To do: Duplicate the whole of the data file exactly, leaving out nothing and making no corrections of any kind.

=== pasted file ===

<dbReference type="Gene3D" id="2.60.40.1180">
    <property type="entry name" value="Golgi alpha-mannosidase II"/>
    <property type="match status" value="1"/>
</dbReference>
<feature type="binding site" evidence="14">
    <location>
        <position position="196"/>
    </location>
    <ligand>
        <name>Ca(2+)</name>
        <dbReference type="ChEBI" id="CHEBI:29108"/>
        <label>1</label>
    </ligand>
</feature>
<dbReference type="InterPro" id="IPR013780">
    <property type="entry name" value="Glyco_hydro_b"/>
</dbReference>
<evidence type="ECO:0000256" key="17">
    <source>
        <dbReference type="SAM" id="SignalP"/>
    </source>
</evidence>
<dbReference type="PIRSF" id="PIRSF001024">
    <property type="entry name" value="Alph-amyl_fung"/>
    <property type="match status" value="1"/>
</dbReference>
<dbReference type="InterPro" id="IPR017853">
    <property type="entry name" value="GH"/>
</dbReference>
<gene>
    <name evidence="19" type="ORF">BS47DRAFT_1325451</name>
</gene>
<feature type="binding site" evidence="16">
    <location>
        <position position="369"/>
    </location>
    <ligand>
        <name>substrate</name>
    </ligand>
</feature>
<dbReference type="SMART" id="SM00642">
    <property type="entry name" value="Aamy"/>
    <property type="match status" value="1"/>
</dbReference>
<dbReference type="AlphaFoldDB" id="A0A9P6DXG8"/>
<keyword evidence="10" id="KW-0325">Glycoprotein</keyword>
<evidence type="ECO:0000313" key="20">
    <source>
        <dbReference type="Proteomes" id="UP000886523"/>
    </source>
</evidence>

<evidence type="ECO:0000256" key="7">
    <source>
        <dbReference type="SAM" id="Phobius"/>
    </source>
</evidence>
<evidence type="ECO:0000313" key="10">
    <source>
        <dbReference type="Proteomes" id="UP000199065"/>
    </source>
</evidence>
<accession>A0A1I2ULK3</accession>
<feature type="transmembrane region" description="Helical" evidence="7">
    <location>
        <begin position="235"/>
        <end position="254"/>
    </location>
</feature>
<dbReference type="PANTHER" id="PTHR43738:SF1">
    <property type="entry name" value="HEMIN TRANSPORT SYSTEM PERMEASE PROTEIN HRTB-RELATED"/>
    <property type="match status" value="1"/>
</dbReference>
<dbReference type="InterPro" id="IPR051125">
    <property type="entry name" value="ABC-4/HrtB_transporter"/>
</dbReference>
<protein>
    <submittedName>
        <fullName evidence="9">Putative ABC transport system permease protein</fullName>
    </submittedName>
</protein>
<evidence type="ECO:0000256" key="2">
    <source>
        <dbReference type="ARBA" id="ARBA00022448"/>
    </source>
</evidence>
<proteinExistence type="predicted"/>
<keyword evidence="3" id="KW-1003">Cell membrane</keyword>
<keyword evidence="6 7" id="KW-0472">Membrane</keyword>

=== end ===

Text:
<dbReference type="Gene3D" id="2.60.40.1180">
    <property type="entry name" value="Golgi alpha-mannosidase II"/>
    <property type="match status" value="1"/>
</dbReference>
<feature type="binding site" evidence="14">
    <location>
        <position position="196"/>
    </location>
    <ligand>
        <name>Ca(2+)</name>
        <dbReference type="ChEBI" id="CHEBI:29108"/>
        <label>1</label>
    </ligand>
</feature>
<dbReference type="InterPro" id="IPR013780">
    <property type="entry name" value="Glyco_hydro_b"/>
</dbReference>
<evidence type="ECO:0000256" key="17">
    <source>
        <dbReference type="SAM" id="SignalP"/>
    </source>
</evidence>
<dbReference type="PIRSF" id="PIRSF001024">
    <property type="entry name" value="Alph-amyl_fung"/>
    <property type="match status" value="1"/>
</dbReference>
<dbReference type="InterPro" id="IPR017853">
    <property type="entry name" value="GH"/>
</dbReference>
<gene>
    <name evidence="19" type="ORF">BS47DRAFT_1325451</name>
</gene>
<feature type="binding site" evidence="16">
    <location>
        <position position="369"/>
    </location>
    <ligand>
        <name>substrate</name>
    </ligand>
</feature>
<dbReference type="SMART" id="SM00642">
    <property type="entry name" value="Aamy"/>
    <property type="match status" value="1"/>
</dbReference>
<dbReference type="AlphaFoldDB" id="A0A9P6DXG8"/>
<keyword evidence="10" id="KW-0325">Glycoprotein</keyword>
<evidence type="ECO:0000313" key="20">
    <source>
        <dbReference type="Proteomes" id="UP000886523"/>
    </source>
</evidence>

<evidence type="ECO:0000256" key="7">
    <source>
        <dbReference type="SAM" id="Phobius"/>
    </source>
</evidence>
<evidence type="ECO:0000313" key="10">
    <source>
        <dbReference type="Proteomes" id="UP000199065"/>
    </source>
</evidence>
<accession>A0A1I2ULK3</accession>
<feature type="transmembrane region" description="Helical" evidence="7">
    <location>
        <begin position="235"/>
        <end position="254"/>
    </location>
</feature>
<dbReference type="PANTHER" id="PTHR43738:SF1">
    <property type="entry name" value="HEMIN TRANSPORT SYSTEM PERMEASE PROTEIN HRTB-RELATED"/>
    <property type="match status" value="1"/>
</dbReference>
<dbReference type="InterPro" id="IPR051125">
    <property type="entry name" value="ABC-4/HrtB_transporter"/>
</dbReference>
<protein>
    <submittedName>
        <fullName evidence="9">Putative ABC transport system permease protein</fullName>
    </submittedName>
</protein>
<evidence type="ECO:0000256" key="2">
    <source>
        <dbReference type="ARBA" id="ARBA00022448"/>
    </source>
</evidence>
<proteinExistence type="predicted"/>
<keyword evidence="3" id="KW-1003">Cell membrane</keyword>
<keyword evidence="6 7" id="KW-0472">Membrane</keyword>